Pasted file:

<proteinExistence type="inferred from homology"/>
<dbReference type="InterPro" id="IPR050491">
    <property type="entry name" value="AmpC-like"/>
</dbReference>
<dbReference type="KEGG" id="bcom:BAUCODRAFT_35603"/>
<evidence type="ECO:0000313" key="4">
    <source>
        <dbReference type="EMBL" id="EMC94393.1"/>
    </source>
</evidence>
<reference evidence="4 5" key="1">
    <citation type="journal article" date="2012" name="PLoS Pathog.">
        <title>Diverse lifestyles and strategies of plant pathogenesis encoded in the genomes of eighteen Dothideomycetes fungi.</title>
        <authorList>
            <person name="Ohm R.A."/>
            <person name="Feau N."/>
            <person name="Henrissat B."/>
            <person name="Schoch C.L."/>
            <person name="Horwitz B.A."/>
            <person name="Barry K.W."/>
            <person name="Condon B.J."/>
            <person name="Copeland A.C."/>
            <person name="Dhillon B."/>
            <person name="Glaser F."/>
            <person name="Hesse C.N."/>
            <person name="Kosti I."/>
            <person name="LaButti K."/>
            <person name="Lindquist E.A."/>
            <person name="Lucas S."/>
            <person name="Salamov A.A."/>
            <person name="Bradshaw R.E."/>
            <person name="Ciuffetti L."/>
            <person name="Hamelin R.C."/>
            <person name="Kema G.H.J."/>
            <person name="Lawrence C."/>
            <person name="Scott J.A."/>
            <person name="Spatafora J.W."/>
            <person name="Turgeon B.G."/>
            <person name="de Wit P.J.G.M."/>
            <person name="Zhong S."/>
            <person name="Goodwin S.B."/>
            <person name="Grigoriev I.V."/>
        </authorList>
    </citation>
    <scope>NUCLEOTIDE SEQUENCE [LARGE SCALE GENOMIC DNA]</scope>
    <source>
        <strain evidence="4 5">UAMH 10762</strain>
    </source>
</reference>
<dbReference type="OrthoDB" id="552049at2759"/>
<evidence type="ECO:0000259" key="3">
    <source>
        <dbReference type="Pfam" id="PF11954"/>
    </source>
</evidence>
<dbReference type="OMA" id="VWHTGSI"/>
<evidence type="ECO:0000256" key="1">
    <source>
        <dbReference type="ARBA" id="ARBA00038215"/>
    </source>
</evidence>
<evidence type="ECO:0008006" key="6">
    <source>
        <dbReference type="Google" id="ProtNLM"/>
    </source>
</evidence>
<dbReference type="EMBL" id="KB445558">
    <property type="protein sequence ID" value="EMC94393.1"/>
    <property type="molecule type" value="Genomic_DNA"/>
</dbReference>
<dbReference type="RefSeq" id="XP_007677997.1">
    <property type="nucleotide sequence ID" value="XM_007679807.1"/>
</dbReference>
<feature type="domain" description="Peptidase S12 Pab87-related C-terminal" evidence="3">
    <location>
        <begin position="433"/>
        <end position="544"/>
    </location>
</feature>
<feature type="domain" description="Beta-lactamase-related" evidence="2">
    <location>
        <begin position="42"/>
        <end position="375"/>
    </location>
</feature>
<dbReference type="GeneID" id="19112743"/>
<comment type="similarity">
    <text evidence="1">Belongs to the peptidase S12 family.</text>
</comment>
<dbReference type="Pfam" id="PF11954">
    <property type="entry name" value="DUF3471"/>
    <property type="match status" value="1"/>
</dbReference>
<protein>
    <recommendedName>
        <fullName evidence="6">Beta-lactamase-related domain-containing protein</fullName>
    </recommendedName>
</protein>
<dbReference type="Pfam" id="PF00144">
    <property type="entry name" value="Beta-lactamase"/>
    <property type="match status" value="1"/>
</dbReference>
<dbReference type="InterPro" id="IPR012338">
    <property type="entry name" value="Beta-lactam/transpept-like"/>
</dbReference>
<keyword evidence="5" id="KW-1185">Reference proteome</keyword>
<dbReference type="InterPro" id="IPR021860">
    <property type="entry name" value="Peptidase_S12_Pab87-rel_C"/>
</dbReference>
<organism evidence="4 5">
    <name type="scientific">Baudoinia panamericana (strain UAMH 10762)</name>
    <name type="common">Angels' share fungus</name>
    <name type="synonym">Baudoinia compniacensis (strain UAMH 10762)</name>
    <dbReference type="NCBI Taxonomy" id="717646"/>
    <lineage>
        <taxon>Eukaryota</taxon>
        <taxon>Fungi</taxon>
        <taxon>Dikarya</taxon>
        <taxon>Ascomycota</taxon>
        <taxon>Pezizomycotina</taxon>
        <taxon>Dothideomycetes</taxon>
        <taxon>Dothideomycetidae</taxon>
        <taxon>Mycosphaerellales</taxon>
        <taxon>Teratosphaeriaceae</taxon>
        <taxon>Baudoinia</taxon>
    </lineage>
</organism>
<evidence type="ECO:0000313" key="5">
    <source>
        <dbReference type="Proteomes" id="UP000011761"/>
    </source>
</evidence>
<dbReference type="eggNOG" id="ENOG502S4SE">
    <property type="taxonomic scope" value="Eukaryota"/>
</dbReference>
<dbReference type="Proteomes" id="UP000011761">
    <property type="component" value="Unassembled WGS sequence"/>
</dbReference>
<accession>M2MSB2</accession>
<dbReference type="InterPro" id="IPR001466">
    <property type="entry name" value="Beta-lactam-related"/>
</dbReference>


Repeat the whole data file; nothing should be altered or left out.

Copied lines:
<proteinExistence type="inferred from homology"/>
<dbReference type="InterPro" id="IPR050491">
    <property type="entry name" value="AmpC-like"/>
</dbReference>
<dbReference type="KEGG" id="bcom:BAUCODRAFT_35603"/>
<evidence type="ECO:0000313" key="4">
    <source>
        <dbReference type="EMBL" id="EMC94393.1"/>
    </source>
</evidence>
<reference evidence="4 5" key="1">
    <citation type="journal article" date="2012" name="PLoS Pathog.">
        <title>Diverse lifestyles and strategies of plant pathogenesis encoded in the genomes of eighteen Dothideomycetes fungi.</title>
        <authorList>
            <person name="Ohm R.A."/>
            <person name="Feau N."/>
            <person name="Henrissat B."/>
            <person name="Schoch C.L."/>
            <person name="Horwitz B.A."/>
            <person name="Barry K.W."/>
            <person name="Condon B.J."/>
            <person name="Copeland A.C."/>
            <person name="Dhillon B."/>
            <person name="Glaser F."/>
            <person name="Hesse C.N."/>
            <person name="Kosti I."/>
            <person name="LaButti K."/>
            <person name="Lindquist E.A."/>
            <person name="Lucas S."/>
            <person name="Salamov A.A."/>
            <person name="Bradshaw R.E."/>
            <person name="Ciuffetti L."/>
            <person name="Hamelin R.C."/>
            <person name="Kema G.H.J."/>
            <person name="Lawrence C."/>
            <person name="Scott J.A."/>
            <person name="Spatafora J.W."/>
            <person name="Turgeon B.G."/>
            <person name="de Wit P.J.G.M."/>
            <person name="Zhong S."/>
            <person name="Goodwin S.B."/>
            <person name="Grigoriev I.V."/>
        </authorList>
    </citation>
    <scope>NUCLEOTIDE SEQUENCE [LARGE SCALE GENOMIC DNA]</scope>
    <source>
        <strain evidence="4 5">UAMH 10762</strain>
    </source>
</reference>
<dbReference type="OrthoDB" id="552049at2759"/>
<evidence type="ECO:0000259" key="3">
    <source>
        <dbReference type="Pfam" id="PF11954"/>
    </source>
</evidence>
<dbReference type="OMA" id="VWHTGSI"/>
<evidence type="ECO:0000256" key="1">
    <source>
        <dbReference type="ARBA" id="ARBA00038215"/>
    </source>
</evidence>
<evidence type="ECO:0008006" key="6">
    <source>
        <dbReference type="Google" id="ProtNLM"/>
    </source>
</evidence>
<dbReference type="EMBL" id="KB445558">
    <property type="protein sequence ID" value="EMC94393.1"/>
    <property type="molecule type" value="Genomic_DNA"/>
</dbReference>
<dbReference type="RefSeq" id="XP_007677997.1">
    <property type="nucleotide sequence ID" value="XM_007679807.1"/>
</dbReference>
<feature type="domain" description="Peptidase S12 Pab87-related C-terminal" evidence="3">
    <location>
        <begin position="433"/>
        <end position="544"/>
    </location>
</feature>
<feature type="domain" description="Beta-lactamase-related" evidence="2">
    <location>
        <begin position="42"/>
        <end position="375"/>
    </location>
</feature>
<dbReference type="GeneID" id="19112743"/>
<comment type="similarity">
    <text evidence="1">Belongs to the peptidase S12 family.</text>
</comment>
<dbReference type="Pfam" id="PF11954">
    <property type="entry name" value="DUF3471"/>
    <property type="match status" value="1"/>
</dbReference>
<protein>
    <recommendedName>
        <fullName evidence="6">Beta-lactamase-related domain-containing protein</fullName>
    </recommendedName>
</protein>
<dbReference type="Pfam" id="PF00144">
    <property type="entry name" value="Beta-lactamase"/>
    <property type="match status" value="1"/>
</dbReference>
<dbReference type="InterPro" id="IPR012338">
    <property type="entry name" value="Beta-lactam/transpept-like"/>
</dbReference>
<keyword evidence="5" id="KW-1185">Reference proteome</keyword>
<dbReference type="InterPro" id="IPR021860">
    <property type="entry name" value="Peptidase_S12_Pab87-rel_C"/>
</dbReference>
<organism evidence="4 5">
    <name type="scientific">Baudoinia panamericana (strain UAMH 10762)</name>
    <name type="common">Angels' share fungus</name>
    <name type="synonym">Baudoinia compniacensis (strain UAMH 10762)</name>
    <dbReference type="NCBI Taxonomy" id="717646"/>
    <lineage>
        <taxon>Eukaryota</taxon>
        <taxon>Fungi</taxon>
        <taxon>Dikarya</taxon>
        <taxon>Ascomycota</taxon>
        <taxon>Pezizomycotina</taxon>
        <taxon>Dothideomycetes</taxon>
        <taxon>Dothideomycetidae</taxon>
        <taxon>Mycosphaerellales</taxon>
        <taxon>Teratosphaeriaceae</taxon>
        <taxon>Baudoinia</taxon>
    </lineage>
</organism>
<evidence type="ECO:0000313" key="5">
    <source>
        <dbReference type="Proteomes" id="UP000011761"/>
    </source>
</evidence>
<dbReference type="eggNOG" id="ENOG502S4SE">
    <property type="taxonomic scope" value="Eukaryota"/>
</dbReference>
<dbReference type="Proteomes" id="UP000011761">
    <property type="component" value="Unassembled WGS sequence"/>
</dbReference>
<accession>M2MSB2</accession>
<dbReference type="InterPro" id="IPR001466">
    <property type="entry name" value="Beta-lactam-related"/>
</dbReference>